Very much a “singles band”, I think, and much played back in the day (by which I mean, when I started DJ’ing at college, circa 1989), the Inspirals, along with bands like The Stone Roses, Happy Mondays and The Charlatans, very much saved my bacon. When I first started DJ’ing (I wrote about that here, in case you care to catch up), for the first few months my co-DJ Danny and I realised that perhaps the appetite for an Indie Night just wasn’t there amongst our fellow students.
See, this was a time when post-Smiths “indie music” wasn’t the bankable commodity it became after Britpop followed Grunge followed Shoegaze followed Madchester, and that time just happened to coincide with when we took over the fortnightly indie night. For the first couple of months, to say we struggled to break even most weeks was an understatement. The venue we played in had a capacity of 400, and often we would struggle to get anywhere near the treble-figure mark attending. There was talk of the night being axed altogether, and Danny and I scratched our heads as to what we could do to save it. We certainly didn’t want to go down in Students Union history as being the guys who killed the only alternative music night.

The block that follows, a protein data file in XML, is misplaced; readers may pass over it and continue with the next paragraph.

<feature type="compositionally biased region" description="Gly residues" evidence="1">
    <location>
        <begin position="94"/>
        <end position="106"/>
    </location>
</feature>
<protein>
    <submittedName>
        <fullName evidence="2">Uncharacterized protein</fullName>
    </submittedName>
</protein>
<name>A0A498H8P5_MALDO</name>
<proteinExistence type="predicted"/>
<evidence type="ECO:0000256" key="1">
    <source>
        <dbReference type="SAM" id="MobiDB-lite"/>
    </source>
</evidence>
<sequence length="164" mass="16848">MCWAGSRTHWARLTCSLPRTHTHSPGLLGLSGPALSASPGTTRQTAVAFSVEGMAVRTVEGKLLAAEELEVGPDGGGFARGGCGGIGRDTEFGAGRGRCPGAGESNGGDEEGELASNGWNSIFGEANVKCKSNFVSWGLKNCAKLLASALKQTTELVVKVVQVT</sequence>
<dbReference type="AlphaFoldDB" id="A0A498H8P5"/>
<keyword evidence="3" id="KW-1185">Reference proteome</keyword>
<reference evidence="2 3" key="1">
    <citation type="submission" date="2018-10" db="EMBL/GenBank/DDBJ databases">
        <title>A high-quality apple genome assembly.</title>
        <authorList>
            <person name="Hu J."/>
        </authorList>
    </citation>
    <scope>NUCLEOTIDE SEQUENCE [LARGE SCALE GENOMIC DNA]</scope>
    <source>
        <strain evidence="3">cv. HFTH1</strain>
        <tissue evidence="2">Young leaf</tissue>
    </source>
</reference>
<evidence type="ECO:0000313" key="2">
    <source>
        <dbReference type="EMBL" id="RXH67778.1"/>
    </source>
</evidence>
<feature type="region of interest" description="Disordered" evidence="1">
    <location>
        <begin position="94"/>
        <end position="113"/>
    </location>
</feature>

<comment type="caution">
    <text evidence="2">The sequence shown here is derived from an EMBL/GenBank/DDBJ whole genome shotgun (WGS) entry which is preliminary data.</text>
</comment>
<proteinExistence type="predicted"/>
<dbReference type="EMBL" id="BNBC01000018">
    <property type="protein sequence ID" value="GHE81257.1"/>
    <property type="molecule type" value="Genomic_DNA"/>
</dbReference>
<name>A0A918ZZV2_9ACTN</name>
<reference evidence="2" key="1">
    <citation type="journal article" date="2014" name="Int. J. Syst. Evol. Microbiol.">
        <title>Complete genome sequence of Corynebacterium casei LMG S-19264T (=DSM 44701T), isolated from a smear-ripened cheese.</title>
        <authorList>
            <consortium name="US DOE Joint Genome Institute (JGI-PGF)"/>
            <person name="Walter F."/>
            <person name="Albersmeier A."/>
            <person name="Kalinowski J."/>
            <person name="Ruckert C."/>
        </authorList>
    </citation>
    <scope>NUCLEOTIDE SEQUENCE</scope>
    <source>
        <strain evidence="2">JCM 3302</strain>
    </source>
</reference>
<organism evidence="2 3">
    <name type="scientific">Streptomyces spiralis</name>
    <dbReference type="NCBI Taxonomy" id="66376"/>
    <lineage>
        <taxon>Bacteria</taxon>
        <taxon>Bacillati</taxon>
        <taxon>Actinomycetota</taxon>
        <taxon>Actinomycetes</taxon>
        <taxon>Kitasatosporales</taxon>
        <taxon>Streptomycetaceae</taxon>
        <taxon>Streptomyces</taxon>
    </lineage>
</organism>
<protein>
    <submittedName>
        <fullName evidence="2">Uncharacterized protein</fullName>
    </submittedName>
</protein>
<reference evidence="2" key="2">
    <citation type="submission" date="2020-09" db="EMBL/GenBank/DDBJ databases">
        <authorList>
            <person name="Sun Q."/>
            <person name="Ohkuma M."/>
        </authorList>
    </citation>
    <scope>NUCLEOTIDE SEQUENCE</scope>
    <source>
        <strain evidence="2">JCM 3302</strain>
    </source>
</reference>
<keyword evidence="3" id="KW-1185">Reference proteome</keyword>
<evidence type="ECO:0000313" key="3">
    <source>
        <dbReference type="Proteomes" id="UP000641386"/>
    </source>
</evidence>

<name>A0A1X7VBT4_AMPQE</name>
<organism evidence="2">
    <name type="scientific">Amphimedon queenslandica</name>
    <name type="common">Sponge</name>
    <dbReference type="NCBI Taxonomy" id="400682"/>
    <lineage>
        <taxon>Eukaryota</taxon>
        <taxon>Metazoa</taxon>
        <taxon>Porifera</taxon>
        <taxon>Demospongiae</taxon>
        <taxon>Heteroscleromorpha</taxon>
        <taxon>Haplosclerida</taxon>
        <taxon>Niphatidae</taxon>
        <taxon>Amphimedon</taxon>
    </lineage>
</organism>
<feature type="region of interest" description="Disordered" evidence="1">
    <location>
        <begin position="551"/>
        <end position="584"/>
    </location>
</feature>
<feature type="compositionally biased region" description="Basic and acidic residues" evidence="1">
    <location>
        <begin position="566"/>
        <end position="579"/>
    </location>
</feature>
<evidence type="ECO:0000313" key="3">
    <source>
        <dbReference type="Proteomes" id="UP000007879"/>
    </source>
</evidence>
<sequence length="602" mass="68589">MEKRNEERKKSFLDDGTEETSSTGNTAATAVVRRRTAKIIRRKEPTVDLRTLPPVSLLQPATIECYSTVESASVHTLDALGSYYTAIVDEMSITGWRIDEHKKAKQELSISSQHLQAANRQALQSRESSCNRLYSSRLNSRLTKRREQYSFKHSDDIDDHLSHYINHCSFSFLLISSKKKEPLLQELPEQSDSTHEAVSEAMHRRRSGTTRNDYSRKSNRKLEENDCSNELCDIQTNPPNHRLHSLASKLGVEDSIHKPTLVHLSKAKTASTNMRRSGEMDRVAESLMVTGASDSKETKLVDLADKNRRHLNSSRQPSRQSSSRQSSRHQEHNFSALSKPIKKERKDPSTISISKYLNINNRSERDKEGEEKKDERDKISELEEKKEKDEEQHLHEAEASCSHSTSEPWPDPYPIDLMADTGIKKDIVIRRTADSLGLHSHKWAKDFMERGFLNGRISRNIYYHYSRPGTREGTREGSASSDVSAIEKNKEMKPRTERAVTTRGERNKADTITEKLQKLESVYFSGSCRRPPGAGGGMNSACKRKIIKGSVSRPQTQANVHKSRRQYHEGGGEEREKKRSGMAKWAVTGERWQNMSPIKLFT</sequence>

And then we got lucky. Suddenly this new sound, this distinctive baggy, Madchester groove, started getting more airplay on the radio, and before we knew it, the “kids” were suddenly asking us for us to play all these new bands predominantly from the North West, sometimes bringing us records to play, all turning up to our night wearing flared trousers and hooded tops, keen to look cool and show off their Bez dance, if those two things aren’t mutually exclusive.